How do doctors perceive life
"I carry my gun to protect my life or the life of my patients"
In addition to the Hippocratic oath, medical officers of the Bundeswehr swear with their oath to serve the Federal Republic of Germany faithfully. How does this affect the self-image of the “doctors in uniform”? How does your daily medical routine differ from that of your colleagues in civil practices and hospitals? And how is “service at the weapon” compatible with the medical ethos? These are the questions asked by the Rheinisches Ärzteblatt Senior Medical Officer Hendrik Meendermann from the Cologne-Wahn medical supply center.
RÄ: There are two titles in your rank: staff officer and doctor. Which of the two do you identify with more?
Meendermann: I am an officer and a doctor and it is difficult to separate them. I try to reconcile the two. My patient is my patient with his worries, fears, needs and illnesses - whether he is a private or a general does not matter. In my daily work as a troop doctor, I am primarily a doctor. In addition to caring for my patients, I also have official duties as a supervisor.
RÄ: Why did you decide to study medicine with the armed forces?
Meendermann: When I realized that I wanted to study medicine, I looked around to see where my grade point average could do that. Since I originally wanted to become a trauma surgeon, the Bundeswehr was an obvious choice for me. In a three-day assessment center, the Bundeswehr first checks the suitability to become an officer. This is followed by a selection interview. In addition to the NC, the applicant's character suitability, motivation and experience also play a role here. In my opinion, prospective soldiers are very motivated to study medicine. You have already dealt intensively with the profession. They want to be doctors.
"Every medical officer is deployed in the field of general medicine."
RÄ: How are medical studies and specialist training in the armed forces organized?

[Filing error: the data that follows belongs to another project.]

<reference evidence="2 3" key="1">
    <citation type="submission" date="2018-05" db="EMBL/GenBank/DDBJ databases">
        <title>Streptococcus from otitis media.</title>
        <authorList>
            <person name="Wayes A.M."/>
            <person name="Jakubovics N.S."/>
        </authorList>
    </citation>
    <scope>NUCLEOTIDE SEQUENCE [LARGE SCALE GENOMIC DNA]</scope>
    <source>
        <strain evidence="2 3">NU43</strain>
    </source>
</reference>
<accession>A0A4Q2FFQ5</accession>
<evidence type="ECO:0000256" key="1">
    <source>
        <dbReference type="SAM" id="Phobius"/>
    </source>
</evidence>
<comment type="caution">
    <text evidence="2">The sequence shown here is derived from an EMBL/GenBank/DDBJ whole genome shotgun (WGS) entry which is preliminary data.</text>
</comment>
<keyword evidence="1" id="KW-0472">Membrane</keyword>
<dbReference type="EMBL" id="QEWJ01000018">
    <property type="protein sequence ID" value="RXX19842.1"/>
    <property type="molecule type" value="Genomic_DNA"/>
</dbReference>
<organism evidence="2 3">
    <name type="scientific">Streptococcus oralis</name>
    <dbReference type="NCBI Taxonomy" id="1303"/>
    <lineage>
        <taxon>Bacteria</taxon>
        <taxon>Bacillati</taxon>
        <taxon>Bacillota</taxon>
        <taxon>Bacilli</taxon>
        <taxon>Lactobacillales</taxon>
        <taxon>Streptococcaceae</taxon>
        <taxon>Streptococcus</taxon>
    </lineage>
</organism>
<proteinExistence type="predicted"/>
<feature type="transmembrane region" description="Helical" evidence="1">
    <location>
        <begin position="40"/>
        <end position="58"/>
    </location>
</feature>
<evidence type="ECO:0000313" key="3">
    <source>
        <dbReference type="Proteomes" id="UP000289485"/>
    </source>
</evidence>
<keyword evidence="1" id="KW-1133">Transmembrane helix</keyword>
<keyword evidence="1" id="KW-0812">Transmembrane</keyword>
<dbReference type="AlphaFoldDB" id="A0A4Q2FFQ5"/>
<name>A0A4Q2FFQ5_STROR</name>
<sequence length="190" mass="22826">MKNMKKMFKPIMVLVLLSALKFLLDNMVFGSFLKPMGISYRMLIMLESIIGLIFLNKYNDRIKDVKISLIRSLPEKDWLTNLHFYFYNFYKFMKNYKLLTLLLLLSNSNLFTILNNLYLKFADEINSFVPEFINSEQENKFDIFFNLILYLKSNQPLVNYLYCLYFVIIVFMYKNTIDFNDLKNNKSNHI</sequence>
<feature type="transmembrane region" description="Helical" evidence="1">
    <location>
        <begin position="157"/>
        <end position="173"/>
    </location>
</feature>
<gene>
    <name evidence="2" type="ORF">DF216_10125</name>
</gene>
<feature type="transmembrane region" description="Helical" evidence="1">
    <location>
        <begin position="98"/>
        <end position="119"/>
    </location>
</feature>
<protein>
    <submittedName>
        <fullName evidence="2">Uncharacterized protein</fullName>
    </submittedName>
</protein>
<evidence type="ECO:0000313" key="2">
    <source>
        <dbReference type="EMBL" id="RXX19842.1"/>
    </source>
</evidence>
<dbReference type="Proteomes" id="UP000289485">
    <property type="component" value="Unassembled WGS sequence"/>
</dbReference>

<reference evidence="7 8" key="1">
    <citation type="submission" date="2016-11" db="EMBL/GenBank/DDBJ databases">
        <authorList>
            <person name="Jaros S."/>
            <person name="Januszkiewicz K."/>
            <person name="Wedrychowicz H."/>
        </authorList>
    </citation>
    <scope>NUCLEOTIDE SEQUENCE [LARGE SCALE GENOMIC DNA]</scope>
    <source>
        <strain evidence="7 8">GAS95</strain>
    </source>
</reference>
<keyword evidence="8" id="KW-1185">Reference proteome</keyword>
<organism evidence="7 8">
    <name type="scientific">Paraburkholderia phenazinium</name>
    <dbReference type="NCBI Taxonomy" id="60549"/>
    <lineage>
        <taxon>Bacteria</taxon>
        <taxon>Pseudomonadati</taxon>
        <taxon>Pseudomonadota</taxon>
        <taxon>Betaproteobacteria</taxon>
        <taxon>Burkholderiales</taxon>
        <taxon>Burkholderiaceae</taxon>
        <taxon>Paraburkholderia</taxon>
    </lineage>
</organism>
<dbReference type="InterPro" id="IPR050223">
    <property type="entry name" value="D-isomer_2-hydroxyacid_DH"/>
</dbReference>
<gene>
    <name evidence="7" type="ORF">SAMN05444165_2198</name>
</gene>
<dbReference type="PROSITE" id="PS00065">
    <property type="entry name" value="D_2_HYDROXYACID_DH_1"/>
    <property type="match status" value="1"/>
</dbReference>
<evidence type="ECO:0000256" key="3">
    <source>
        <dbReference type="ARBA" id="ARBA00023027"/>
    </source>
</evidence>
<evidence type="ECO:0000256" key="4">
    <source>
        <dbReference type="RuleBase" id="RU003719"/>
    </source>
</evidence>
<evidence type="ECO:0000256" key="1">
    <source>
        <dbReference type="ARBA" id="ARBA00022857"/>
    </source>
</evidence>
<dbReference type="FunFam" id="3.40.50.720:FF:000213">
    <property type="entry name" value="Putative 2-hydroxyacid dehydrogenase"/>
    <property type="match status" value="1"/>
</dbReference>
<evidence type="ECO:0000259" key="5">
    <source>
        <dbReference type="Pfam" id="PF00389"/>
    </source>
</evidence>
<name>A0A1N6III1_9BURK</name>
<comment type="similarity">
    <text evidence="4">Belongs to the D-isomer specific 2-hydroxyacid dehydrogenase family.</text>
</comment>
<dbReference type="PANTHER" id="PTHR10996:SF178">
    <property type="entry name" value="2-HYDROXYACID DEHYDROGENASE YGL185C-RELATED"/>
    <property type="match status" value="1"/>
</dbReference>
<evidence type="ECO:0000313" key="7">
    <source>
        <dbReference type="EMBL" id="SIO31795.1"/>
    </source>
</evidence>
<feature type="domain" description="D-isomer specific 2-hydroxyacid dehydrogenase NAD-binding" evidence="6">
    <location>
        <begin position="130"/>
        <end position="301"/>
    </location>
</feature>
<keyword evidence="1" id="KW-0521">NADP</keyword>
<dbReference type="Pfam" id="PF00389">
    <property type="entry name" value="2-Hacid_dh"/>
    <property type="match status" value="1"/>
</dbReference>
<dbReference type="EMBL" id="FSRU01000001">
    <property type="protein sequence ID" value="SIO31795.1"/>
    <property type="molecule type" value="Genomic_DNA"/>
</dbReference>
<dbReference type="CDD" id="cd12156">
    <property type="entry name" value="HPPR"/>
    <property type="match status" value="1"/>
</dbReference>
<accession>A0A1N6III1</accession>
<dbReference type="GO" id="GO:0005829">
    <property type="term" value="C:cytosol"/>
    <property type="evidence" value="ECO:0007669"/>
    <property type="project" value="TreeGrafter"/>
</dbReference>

Meendermann: We're studying medicine at a civil university. Before that, we have a three-month basic training. One advantage of studying with the German Armed Forces is that we already receive training money as officer candidates. We have support officers who make sure everything goes according to plan. If you have any problems, you are our point of contact and the liaison between studies and the office.
We complete the first two years of further training in the Bundeswehr hospital. Afterwards, every medical officer is assigned to the general medical field, regardless of his or her specialist training, just like I am now as a troop doctor in the company. Then it's back to the hospital. I will probably continue my training as a specialist in anesthesia at the Bundeswehr Central Hospital in Koblenz. For some wards I will also go to a civil hospital.
RÄ: You are a troop doctor. Translated, this means that you are the soldiers' family doctor. How does your medical activity differ from that of a resident doctor?
Meendermann: The so-called "new sick registration time" is between seven and nine o'clock. This means that all soldiers who feel acutely ill and unfit for duty report to us here. Then the appointment consultation begins. Here we differ little from a civilian general practitioner. A lot of things simply mean differently: We don't issue AU, but our comrades are “kzH”, meaning sick at home. We are seven troop doctors here in Cologne-Wahn. We are supported by medical assistants and trainees.